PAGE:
# Publications by Lance Miller

## Towards emulating cosmic shear data: revisiting the calibration of the shear measurements for the Kilo-Degree Survey

Astronomy and Astrophysics EDP Sciences **624** (2019) A92

Exploiting the full statistical power of future cosmic shear surveys will necessitate improvements to the accuracy with which the gravitational lensing signal is measured. We present a framework for calibrating shear with image simulations that demonstrates the importance of including realistic correlations between galaxy morphology, size and more importantly, photometric redshifts. This realism is essential so that selection and shape measurement biases can be calibrated accurately for a tomographic cosmic shear analysis. We emulate Kilo-Degree Survey (KiDS) observations of the COSMOS field using morphological information from {\it Hubble} Space Telescope imaging, faithfully reproducing the measured galaxy properties from KiDS observations of the same field. We calibrate our shear measurements from lensfit, and find through a range of sensitivity tests that lensfit is robust and unbiased within the allowed 2 per cent tolerance of our study. Our results show that the calibration has to be performed by selecting the tomographic samples in the simulations, consistent with the actual cosmic shear analysis, because the joint distributions of galaxy properties are found to vary with redshift. Ignoring this redshift variation could result in misestimating the shear bias by an amount that exceeds the allowed tolerance. To improve the calibration for future cosmic shear analyses, it will be essential to also correctly account for the measurement of photometric redshifts, which requires simulating multi-band observations.

## KiDS-i-800: Comparing weak gravitational lensing measurements from same-sky surveys

Monthly Notices of the Royal Astronomical Society Oxford University Press **477** (2018) 4285-4307

We present a weak gravitational lensing analysis of 815 deg2of i-band imaging from the Kilo-Degree Survey (KiDS-i-800). In contrast to the deep r-band observations, which take priority during excellent seeing conditions and form the primary KiDS data set (KiDS-r-450), the complementary yet shallower KiDS-i-800 spans a wide range of observing conditions. The overlapping KiDS-i-800 and KiDS-r-450 imaging therefore provides a unique opportunity to assess the robustness of weak lensing measurements. In our analysis we introduce two new 'null' tests. The 'nulled' two-point shear correlation function uses a matched catalogue to show that the calibrated KiDS-i-800 and KiDS-r-450 shear measurements agree at the level of 1 ± 4 per cent.We use five galaxy lens samples to determine a 'nulled' galaxy-galaxy lensing signal from the full KiDS-i-800 and KiDS-r-450 surveys and find that the measurements agree to 7 ± 5 per cent when the KiDS-i-800 source redshift distribution is calibrated using either spectroscopic redshifts, or the 30-band photometric redshifts from the COSMOS survey.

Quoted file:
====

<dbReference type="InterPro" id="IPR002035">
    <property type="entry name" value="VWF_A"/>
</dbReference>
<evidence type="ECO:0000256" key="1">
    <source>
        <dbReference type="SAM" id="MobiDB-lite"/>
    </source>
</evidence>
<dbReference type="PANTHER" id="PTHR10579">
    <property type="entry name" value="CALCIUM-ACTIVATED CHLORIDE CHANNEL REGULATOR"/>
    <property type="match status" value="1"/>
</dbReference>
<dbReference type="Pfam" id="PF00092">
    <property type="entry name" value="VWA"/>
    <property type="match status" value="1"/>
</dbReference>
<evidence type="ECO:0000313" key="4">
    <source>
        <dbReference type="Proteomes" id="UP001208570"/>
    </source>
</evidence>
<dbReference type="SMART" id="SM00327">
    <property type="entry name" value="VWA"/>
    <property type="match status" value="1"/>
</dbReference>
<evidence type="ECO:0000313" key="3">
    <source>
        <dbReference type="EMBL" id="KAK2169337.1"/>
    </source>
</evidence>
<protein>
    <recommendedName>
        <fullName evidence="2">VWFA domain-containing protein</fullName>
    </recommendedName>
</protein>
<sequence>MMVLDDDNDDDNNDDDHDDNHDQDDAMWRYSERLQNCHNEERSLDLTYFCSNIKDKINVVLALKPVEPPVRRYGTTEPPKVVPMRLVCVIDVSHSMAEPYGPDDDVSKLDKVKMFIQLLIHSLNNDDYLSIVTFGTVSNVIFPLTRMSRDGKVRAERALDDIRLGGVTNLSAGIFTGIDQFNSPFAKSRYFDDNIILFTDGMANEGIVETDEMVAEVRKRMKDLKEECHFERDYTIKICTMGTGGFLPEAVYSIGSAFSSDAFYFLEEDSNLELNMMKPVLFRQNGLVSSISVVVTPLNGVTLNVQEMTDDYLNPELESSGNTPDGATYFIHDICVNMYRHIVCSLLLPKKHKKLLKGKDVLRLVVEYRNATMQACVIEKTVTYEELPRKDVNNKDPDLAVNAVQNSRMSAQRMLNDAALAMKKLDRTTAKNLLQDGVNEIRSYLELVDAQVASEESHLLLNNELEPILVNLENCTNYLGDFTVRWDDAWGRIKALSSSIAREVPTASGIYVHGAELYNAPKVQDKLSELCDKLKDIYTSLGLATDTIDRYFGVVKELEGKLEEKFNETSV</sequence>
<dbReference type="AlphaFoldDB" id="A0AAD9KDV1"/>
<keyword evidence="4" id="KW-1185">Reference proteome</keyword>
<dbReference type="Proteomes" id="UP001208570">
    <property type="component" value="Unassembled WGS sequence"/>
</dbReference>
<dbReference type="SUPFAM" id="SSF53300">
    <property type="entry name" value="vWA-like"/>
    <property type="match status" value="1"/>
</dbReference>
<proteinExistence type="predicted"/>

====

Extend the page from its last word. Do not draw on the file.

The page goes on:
## Weak-lensing study in VOICE survey - I. Shear measurement

MONTHLY NOTICES OF THE ROYAL ASTRONOMICAL SOCIETY **479** (2018) 3858-3872

## Weak lensing study in VOICE survey - II. Shear bias calibrations

MONTHLY NOTICES OF THE ROYAL ASTRONOMICAL SOCIETY **478** (2018) 2388-2398

## Radio weak lensing shear measurement in the visibility domain - II. Source extraction

Monthly Notices of the Royal Astronomical Society Oxford University Press **476** (2018) 2053–2062-

This paper extends the method introduced in Rivi et al. (2016b) to measure galaxy ellipticities in the visibility domain for radio weak lensing surveys. In that paper we focused on the development and testing of the method for the simple case of individual galaxies located at the phase centre, and proposed to extend it to the realistic case of many sources in the field of view by extracting visibilities of each source with a faceting technique, taking into account the contamination from the other sources. In this second paper we present a detailed algorithm for source extraction in the visibility domain and show its effectiveness as a function of the source number density by running simulations of SKA1-MID observations in the band 950-1150 MHz and comparing original and measured values of galaxies' ellipticities. Shear measurements from a realistic population of 10^4 galaxies randomly located in a field of view of 1 deg^2 (i.e. the source density expected for the current radio weak lensing survey proposal with SKA1) are also performed. At SNR >= 10, the multiplicative bias is only a factor 1.5 worse than what found when analysing isolated sources, and is still comparable to the bias values reported for similar measurement methods at optical wavelengths. The additive bias is unchanged from the case of isolated sources, but is significantly larger than typically found in optical surveys. This bias depends on the shape of the Point Spread Function (PSF) and we suggest that a uv-plane weighting scheme to produce a more isotropic PSF could reduce and control additive bias.